Apache Cassandra is a resilient system for users to build applications on, but many operators see Cassandra as a bit of a black box. It’s not that Cassandra doesn’t have hundreds of metrics to consume, it does (over 300 metric series per table!). The fact is visualizing and getting a unified view of the cluster combined with OS-level metrics and application metrics is not an easy thing for Cassandra users to set up.
What is the Metrics Collector for Apache Cassandra?
To help solve this problem, DataStax released a new open source project called the Metric Collector for Apache Cassandra (MCAC for short). This project provides a drop-in solution to solve this monitoring gap for Apache Cassandra. Here’s how it works.
MCAC is built on the widely used collectd agent but with a novel twist. Collectd is a metric collection agent that is well adopted and integrates well with all kinds of external metrics systems like, prometheus, graphite, stackdriver, and others. While collectd can scrape JMX metrics out of the box, JMX scraping can be quite slow and works best with only a subset of metrics. Not to mention many people don’t want to maintain and configure the metric agent on every node.
Why MCAC is different
To solve this problem MCAC comes as a single bundle with our java agent and a linux portable collectd build all in one. Just add the agent to the cassandra-env.sh, it brings up collectd and ships every metric in Cassandra to collectd via a unix-socket. It works on all Apache Cassandra versions from 2.2 -> 4.0.
By shipping the metrics this way efficiently it is able to export hundreds of thousands of series per node with little/no impact on C* performance.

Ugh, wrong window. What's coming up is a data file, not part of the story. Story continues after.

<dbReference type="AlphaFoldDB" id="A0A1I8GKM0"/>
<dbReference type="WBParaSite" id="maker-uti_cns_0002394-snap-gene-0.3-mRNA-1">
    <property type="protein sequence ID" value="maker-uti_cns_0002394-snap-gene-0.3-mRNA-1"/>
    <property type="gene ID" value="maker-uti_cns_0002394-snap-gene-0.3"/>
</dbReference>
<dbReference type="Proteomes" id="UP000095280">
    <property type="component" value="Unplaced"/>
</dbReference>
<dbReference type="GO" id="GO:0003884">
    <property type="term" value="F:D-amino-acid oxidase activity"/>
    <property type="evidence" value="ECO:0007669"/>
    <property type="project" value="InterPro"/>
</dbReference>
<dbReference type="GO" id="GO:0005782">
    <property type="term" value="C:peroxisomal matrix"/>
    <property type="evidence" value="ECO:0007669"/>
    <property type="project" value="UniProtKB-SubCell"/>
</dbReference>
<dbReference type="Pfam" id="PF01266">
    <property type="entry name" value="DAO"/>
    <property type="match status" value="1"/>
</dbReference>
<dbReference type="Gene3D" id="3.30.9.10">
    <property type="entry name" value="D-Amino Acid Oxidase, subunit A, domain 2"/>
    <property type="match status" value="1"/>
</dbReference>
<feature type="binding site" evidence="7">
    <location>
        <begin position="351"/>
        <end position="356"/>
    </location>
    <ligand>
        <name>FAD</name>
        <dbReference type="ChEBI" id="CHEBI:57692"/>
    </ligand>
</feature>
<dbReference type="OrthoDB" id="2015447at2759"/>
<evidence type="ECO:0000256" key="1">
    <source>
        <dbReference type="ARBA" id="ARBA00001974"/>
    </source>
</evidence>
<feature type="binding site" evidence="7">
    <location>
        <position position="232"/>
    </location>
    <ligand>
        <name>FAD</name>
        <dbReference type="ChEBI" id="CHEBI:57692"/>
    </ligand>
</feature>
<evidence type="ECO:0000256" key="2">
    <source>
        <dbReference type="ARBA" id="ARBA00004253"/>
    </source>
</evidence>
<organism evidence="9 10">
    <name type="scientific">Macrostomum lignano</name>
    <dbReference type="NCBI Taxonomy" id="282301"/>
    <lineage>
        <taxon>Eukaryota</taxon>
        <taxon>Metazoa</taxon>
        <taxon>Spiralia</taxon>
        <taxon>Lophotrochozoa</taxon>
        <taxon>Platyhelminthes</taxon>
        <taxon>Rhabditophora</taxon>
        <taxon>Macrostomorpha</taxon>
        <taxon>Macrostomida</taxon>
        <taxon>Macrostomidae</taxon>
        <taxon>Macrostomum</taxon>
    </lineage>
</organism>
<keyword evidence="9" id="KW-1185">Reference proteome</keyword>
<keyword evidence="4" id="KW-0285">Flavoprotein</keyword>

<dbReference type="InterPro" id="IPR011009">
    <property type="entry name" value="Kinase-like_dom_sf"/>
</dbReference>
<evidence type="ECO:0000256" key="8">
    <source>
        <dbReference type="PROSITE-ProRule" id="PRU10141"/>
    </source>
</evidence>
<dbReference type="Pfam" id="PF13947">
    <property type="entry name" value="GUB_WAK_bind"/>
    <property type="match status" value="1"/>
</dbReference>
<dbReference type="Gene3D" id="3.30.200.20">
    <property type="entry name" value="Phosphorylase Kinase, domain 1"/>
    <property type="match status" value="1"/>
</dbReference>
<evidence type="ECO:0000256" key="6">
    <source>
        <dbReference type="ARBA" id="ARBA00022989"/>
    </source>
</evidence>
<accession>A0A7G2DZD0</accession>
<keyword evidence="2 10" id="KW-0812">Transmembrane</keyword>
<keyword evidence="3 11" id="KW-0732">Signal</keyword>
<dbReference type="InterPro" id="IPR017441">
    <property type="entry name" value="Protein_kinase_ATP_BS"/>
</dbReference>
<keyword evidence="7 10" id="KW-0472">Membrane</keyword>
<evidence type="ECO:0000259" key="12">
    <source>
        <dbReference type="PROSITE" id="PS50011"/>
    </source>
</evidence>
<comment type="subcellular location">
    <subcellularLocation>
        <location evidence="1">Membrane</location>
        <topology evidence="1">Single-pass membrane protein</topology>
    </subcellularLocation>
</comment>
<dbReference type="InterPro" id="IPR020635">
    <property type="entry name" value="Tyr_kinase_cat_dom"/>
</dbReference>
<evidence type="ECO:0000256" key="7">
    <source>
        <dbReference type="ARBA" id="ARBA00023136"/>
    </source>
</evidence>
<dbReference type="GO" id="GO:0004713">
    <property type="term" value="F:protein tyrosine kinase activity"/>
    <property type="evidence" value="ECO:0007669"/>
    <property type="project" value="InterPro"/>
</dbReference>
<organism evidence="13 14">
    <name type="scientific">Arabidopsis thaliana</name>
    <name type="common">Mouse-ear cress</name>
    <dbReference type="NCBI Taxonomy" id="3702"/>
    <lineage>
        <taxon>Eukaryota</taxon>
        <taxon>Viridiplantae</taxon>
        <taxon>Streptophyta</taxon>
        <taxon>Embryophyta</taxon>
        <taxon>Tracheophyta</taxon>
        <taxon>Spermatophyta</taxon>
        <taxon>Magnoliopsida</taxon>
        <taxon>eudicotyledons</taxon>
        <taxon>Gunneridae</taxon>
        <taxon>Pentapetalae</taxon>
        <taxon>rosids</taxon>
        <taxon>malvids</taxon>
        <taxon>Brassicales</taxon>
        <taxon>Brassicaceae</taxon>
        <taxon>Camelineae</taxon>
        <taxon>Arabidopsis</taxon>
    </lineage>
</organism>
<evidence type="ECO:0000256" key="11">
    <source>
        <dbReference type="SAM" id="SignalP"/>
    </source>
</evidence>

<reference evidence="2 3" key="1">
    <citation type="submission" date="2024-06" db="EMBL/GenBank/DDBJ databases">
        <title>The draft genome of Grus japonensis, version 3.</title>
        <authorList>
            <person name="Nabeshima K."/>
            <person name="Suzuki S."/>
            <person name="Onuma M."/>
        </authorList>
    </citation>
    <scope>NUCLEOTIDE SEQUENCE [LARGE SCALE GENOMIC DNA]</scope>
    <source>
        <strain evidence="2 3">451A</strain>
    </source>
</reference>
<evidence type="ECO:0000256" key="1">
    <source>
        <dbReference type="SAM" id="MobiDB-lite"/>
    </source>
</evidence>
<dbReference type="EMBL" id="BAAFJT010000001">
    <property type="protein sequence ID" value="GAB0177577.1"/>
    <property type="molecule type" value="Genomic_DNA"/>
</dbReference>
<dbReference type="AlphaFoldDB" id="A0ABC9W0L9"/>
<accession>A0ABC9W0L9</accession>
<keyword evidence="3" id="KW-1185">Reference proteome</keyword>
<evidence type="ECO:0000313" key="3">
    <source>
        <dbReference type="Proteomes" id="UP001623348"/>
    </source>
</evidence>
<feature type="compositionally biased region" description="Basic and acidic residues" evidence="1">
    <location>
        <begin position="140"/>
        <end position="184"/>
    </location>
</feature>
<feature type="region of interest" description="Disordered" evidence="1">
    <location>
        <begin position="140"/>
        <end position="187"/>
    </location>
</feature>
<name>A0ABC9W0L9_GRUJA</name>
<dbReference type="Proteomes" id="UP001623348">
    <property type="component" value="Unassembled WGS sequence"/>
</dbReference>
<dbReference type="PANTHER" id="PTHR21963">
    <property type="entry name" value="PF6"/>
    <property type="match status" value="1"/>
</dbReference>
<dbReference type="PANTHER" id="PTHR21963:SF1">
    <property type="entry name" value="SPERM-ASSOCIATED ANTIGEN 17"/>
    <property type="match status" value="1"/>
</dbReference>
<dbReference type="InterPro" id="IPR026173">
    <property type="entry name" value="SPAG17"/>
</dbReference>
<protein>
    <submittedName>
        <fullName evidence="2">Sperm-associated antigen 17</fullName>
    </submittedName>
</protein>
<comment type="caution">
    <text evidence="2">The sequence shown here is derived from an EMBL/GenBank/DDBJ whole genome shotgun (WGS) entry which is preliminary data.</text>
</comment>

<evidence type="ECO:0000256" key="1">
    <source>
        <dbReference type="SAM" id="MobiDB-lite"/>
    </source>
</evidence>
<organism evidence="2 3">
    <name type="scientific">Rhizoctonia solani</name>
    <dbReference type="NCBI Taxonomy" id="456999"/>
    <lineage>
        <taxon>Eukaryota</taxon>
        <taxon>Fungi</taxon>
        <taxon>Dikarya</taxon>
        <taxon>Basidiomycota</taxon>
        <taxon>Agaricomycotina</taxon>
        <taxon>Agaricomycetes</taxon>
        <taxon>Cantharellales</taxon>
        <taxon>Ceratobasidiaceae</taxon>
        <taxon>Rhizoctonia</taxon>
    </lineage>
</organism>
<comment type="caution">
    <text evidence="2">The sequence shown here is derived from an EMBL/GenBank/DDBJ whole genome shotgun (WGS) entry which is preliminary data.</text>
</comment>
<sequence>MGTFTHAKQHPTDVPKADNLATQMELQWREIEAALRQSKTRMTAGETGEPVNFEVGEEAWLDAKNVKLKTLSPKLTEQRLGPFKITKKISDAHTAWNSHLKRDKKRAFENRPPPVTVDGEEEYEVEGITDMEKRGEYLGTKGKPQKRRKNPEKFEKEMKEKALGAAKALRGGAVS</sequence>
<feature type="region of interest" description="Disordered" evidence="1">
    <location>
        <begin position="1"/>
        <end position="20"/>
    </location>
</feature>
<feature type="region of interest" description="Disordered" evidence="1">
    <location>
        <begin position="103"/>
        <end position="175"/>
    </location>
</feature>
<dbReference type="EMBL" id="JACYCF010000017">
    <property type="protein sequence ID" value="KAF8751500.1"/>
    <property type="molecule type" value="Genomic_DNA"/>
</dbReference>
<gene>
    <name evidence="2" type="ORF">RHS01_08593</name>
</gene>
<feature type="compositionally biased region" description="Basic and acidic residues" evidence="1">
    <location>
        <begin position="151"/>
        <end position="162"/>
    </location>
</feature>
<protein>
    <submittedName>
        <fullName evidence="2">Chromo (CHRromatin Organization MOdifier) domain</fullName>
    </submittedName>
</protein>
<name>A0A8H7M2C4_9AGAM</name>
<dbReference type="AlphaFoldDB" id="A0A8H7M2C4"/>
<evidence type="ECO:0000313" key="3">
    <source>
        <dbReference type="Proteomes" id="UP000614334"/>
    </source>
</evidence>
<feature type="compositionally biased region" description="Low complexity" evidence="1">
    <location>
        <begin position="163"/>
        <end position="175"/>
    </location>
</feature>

Not only does it send the metrics, but it is specially designed to work well with prometheus out of the box, like histograms are tailored for aggregation by prometheus and labels are automatically converted on ingest. This means you can slice and dice metrics across DCs, racks, down to even tables.
The Cassandra metrics are one aspect of the equation but with collectd we can also gather and expose all the OS level metrics, like context switches and disk/network performance.
MCAC also creates a historical log on the nodes of metric and non-metric diagnostic events related to activity on the node. Non-metric events include details on Flushes, Compactions, Exceptions, GC, etc. This DataLog can be used to help analyze performance or other impacting issue on the cluster. If you need help our SRE team is available to help you diagnose problems with this log https://www.datastax.com/keepcalm and if you have any questions we're here to help at https://community.datastax.com/.
Finally, what good are all these metrics without a way to visualize them! To tie it all together, MCAC comes with pre-built grafana dashboards which give operators the best Cassandra monitoring solution out there. These dashboards will change over time to focus on specific aspects of the system to make it easier to drill into the cluster.